Take great care in crossing the A417 road then follow a works access road for 200yds (183m). Move right to walk alongside a section of restored canal. On reaching a tarmac drive, turn right to a row of houses. Turn left, pass a play area and follow a rough track as it curves right. Turn left, to some lock-up garages. Go right, but soon left to a mini-roundabout. Turn right, seeking Belmont (a street) on the left. Turn here but immediately fork right into a fenced path guarded by one bollard. Follow this down the hill, bearing right at the end across the Wharf into Mill Street. Turn left, up to King Alfred's monument and the start.

Additional information

Pavements, towpath, field paths and tracks

Town outskirts, farmland and downland

On lead on town outskirts, in villages and if horses about

OS Explorer 170 Abingdon, Wantage

Portway pay-and-display car park (enter from Church Street)

At start

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About the area

Discover Oxfordshire

Located at the heart of England, Oxfordshire enjoys a rich heritage and surprisingly varied scenery. Its landscape encompasses open chalk downland and glorious beechwoods, picturesque rivers and attractive villages set in peaceful farmland. The countryside in the northwest of Oxfordshire seems isolated by comparison, more redolent of the north of England, with its broad views, undulating landscape and dry-stone walls. The sleepy backwaters of Abingdon, Wallingford, Wantage, Watlington and Witney reveal how Oxfordshire’s old towns evolved over the centuries, while Oxford’s imposing streets reflect the beauty and elegance of ‘that sweet city with her dreaming spires.’ Fans of the fictional sleuth Inspector Morse will recognise many Oxford landmarks described in the books and used in the television series.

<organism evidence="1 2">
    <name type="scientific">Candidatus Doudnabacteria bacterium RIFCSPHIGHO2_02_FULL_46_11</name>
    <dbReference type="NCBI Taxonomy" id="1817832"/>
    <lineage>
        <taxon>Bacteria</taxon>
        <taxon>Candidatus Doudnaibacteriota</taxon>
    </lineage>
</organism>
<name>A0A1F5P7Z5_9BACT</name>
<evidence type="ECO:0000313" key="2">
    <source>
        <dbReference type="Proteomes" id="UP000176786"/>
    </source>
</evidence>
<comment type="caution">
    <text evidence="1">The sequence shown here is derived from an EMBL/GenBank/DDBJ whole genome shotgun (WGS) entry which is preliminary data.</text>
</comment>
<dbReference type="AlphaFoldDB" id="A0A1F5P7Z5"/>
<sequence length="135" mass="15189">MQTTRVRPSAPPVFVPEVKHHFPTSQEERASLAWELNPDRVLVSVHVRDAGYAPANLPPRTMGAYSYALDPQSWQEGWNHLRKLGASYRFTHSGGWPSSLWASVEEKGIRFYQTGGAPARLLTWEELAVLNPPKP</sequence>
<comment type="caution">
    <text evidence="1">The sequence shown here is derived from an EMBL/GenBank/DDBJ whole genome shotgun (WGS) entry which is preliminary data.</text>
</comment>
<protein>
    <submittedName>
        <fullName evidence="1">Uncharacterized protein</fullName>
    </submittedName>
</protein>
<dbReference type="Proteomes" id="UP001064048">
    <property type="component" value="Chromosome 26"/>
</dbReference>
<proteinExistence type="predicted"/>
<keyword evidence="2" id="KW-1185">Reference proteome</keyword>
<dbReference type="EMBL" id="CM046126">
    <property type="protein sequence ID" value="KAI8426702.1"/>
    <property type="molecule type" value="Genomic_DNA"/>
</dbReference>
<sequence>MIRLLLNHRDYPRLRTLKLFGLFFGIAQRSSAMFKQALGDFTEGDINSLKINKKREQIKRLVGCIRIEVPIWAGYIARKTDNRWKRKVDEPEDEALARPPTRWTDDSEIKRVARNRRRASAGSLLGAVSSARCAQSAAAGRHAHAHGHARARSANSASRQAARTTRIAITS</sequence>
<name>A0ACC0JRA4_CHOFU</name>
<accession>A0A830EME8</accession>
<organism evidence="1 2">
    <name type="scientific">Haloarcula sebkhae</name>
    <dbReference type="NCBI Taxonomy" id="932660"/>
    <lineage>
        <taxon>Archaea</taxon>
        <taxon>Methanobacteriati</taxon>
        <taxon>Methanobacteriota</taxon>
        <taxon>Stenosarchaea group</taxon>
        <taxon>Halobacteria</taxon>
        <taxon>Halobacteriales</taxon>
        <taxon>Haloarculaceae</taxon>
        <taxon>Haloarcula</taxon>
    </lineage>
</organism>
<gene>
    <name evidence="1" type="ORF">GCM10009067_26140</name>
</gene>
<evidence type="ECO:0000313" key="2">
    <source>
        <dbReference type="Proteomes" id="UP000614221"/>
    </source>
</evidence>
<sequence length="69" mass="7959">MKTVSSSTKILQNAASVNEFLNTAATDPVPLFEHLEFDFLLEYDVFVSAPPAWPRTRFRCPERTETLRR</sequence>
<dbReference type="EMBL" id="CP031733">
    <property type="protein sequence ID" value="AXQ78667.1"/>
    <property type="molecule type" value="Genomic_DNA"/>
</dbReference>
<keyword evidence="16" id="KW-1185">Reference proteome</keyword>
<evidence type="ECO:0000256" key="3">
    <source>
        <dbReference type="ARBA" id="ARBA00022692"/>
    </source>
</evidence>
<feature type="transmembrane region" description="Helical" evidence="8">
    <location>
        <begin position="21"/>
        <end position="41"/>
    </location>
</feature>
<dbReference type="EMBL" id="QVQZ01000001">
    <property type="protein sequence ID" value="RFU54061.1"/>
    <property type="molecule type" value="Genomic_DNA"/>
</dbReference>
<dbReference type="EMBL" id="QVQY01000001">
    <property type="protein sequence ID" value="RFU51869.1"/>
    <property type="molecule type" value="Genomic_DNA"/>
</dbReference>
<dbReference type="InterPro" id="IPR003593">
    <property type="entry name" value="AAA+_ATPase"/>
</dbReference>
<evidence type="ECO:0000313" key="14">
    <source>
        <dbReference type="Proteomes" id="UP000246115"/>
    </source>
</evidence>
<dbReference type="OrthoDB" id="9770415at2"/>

The county demonstrates how the strong influence of humans has shaped this part of England over the centuries. The Romans built villas in the pretty river valleys that thread their way through Oxfordshire, the Saxons constructed royal palaces here, and the Normans left an impressive legacy of castles and churches. The philanthropic wool merchants made their mark too, and many of their fine buildings serve as a long-lasting testimony to what they did for the good of the local community.